12 Jun Time to Address Employee Burnout
Companies and organizations across the country are dealing with a fairly new challenge in their work force, employee burnout. Employee burnout negatively affects not only the person but the company they work for. Companies experiencing employee burnout will tend to see decreased productivity, high turnover rate, low employee engagement, and negative health impact both physically and mentally. All of these are detrimental to the workplace and the bottom line.
There are a few signs to look for when someone is struggling with burnout. Chronic fatigue, poor performance, low motivation, and disengagement are the most common ones. Even the highest performers and most engaged employees can suffer from this and it may have a contagious effect on others.
This problem doesn’t begin with the employee; it begins with the company or organization. If there is a negative workplace culture coupled with poor management you have a recipe for burnout. So, it’s very important to be proactive in preventing this.
Here are 10 ways to prevent employee burnout.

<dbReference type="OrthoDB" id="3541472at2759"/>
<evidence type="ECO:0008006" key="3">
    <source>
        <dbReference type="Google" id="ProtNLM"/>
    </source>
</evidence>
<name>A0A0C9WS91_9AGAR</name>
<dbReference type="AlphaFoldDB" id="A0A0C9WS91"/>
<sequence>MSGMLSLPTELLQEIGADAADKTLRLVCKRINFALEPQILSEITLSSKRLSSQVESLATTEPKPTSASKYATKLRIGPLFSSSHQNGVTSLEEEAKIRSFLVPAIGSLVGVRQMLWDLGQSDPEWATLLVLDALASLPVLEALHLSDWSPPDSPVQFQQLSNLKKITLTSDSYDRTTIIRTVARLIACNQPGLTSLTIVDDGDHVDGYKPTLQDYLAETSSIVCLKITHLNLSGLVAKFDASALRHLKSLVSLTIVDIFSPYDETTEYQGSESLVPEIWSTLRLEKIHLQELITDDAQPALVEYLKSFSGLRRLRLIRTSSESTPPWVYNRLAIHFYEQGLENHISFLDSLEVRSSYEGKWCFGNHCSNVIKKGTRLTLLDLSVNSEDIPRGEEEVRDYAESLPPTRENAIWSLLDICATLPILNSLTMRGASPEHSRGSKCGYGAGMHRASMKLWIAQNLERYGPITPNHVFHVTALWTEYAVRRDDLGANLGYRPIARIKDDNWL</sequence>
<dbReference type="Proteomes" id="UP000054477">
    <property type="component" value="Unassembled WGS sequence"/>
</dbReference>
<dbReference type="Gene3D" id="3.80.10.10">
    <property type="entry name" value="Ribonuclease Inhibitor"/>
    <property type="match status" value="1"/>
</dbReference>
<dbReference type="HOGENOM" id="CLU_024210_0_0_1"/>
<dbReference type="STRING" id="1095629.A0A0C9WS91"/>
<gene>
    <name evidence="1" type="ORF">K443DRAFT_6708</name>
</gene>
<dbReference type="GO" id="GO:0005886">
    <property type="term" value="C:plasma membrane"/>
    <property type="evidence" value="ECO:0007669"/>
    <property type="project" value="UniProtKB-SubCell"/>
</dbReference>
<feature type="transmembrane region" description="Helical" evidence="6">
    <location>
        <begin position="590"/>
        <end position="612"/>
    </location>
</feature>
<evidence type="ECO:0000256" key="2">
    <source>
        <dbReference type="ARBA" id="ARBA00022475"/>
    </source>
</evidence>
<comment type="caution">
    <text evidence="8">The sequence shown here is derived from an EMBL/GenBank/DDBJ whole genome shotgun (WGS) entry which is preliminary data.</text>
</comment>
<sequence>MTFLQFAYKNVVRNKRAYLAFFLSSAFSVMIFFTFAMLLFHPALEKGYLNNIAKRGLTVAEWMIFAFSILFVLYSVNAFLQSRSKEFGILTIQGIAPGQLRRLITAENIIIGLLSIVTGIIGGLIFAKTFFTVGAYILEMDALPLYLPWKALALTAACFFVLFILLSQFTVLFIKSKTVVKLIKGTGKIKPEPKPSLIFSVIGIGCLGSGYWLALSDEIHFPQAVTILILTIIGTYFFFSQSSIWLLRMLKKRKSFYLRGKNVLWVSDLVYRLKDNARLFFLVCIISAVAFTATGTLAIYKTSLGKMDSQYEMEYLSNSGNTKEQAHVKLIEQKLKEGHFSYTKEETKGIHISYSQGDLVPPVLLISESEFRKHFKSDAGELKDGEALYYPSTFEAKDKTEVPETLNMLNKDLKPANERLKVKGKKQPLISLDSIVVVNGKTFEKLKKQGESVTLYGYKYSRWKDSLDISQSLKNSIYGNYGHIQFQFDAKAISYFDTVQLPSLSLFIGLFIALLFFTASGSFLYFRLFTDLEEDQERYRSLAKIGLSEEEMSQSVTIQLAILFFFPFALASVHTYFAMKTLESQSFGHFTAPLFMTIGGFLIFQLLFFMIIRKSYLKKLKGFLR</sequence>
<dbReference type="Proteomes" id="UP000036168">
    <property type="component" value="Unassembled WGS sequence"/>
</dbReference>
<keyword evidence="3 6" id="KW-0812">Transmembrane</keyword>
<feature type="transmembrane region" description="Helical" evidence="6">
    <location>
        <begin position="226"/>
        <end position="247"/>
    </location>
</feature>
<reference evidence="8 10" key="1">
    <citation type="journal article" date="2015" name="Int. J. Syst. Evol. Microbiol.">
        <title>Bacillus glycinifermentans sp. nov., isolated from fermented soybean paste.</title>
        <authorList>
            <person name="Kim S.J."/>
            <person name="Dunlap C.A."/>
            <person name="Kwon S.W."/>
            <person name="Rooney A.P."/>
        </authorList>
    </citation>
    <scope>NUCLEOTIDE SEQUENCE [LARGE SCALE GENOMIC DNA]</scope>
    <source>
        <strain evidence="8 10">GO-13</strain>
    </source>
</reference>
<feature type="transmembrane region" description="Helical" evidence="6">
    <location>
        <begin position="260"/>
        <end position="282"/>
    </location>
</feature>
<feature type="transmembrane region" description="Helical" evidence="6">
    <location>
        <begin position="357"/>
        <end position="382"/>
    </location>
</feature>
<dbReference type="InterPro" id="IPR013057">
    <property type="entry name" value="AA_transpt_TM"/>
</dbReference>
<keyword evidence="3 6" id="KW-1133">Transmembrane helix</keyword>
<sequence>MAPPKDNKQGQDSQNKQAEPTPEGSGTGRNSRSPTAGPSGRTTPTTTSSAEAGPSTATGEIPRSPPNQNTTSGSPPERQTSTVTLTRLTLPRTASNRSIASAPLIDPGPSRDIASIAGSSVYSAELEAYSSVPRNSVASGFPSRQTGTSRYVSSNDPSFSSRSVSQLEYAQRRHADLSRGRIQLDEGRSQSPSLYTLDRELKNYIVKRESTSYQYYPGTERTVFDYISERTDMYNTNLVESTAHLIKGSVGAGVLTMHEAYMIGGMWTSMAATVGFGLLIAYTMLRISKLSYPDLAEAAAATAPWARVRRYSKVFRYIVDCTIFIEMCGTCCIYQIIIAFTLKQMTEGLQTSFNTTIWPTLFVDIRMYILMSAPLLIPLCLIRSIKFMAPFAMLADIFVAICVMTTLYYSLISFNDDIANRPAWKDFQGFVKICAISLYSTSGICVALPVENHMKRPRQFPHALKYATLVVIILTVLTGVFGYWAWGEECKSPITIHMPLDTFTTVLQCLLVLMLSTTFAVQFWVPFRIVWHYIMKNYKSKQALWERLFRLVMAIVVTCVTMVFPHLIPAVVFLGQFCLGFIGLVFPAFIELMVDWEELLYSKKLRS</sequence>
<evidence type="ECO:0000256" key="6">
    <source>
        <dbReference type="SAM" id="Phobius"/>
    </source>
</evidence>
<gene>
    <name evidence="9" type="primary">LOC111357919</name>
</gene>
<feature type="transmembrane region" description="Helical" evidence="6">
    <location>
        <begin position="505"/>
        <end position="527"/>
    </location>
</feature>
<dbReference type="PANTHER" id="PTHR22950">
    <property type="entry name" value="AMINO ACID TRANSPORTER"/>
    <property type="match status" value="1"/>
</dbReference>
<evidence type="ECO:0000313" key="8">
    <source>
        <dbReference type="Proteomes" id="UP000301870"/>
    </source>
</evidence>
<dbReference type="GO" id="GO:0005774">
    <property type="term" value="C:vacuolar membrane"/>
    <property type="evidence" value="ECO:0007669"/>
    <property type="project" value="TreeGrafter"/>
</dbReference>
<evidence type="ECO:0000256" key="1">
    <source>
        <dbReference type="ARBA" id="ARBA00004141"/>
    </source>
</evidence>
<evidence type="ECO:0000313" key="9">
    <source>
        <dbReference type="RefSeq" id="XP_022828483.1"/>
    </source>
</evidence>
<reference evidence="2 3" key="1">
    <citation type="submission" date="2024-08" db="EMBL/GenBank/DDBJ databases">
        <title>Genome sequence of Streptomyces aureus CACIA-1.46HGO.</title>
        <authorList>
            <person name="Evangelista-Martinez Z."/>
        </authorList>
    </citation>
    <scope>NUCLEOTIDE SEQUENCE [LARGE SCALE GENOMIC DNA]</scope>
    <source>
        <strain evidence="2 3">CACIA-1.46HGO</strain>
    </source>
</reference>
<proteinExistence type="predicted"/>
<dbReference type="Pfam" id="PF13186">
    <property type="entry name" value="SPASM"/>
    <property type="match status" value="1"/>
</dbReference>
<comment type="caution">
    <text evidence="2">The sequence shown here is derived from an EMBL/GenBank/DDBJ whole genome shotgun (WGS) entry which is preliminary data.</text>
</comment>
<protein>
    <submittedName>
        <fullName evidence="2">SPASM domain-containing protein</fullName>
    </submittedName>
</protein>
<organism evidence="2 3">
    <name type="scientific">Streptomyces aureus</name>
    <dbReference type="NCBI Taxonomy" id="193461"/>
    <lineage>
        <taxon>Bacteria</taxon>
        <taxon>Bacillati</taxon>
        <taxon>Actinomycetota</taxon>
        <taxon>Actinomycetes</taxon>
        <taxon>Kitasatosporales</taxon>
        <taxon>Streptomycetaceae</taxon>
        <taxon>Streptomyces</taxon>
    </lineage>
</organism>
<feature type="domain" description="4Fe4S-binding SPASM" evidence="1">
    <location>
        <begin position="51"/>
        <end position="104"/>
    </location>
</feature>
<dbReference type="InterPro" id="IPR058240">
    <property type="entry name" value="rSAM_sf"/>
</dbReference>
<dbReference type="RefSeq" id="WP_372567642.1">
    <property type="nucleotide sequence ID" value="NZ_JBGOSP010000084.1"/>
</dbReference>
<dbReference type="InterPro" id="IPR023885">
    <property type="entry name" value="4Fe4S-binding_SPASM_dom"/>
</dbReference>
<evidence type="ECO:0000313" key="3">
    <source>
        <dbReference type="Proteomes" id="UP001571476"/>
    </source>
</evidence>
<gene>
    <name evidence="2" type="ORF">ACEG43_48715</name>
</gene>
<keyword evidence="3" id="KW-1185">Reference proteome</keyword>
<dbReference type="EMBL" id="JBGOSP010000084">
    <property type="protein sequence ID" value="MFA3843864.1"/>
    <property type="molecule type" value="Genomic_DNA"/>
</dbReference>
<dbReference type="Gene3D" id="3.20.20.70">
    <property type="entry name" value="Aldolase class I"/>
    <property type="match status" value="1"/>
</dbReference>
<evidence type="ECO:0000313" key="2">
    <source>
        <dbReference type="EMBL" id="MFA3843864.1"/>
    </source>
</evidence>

1. Be very clear with new hires about the demands of the job.
2. Clearly communicate performance goals.
3. Have a fair distribution of job responsibilities.
4. Include employees in decision making relevant to their work.
5. Train managers on keeping employees engaged and motivated.
6. Get to know your staff and make them aware of their importance.
7. Encourage vacations or taking time off for themselves.
8. Recognize and reward people for their contributions.
9. Have the right tools available to do their work efficiently and effectively.
10. Focus on the wellbeing of the employee.
Tackling the problem of employee burnout requires an ongoing commitment from the leadership team of the company. Remember a company’s workforce is its number one resource. If the employees are happy and productive, everyone benefits.
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Material posted on this website is for informational purposes only and does not constitute a legal opinion or medical advice. Contact your medical professional or legal representative for information specific to your needs.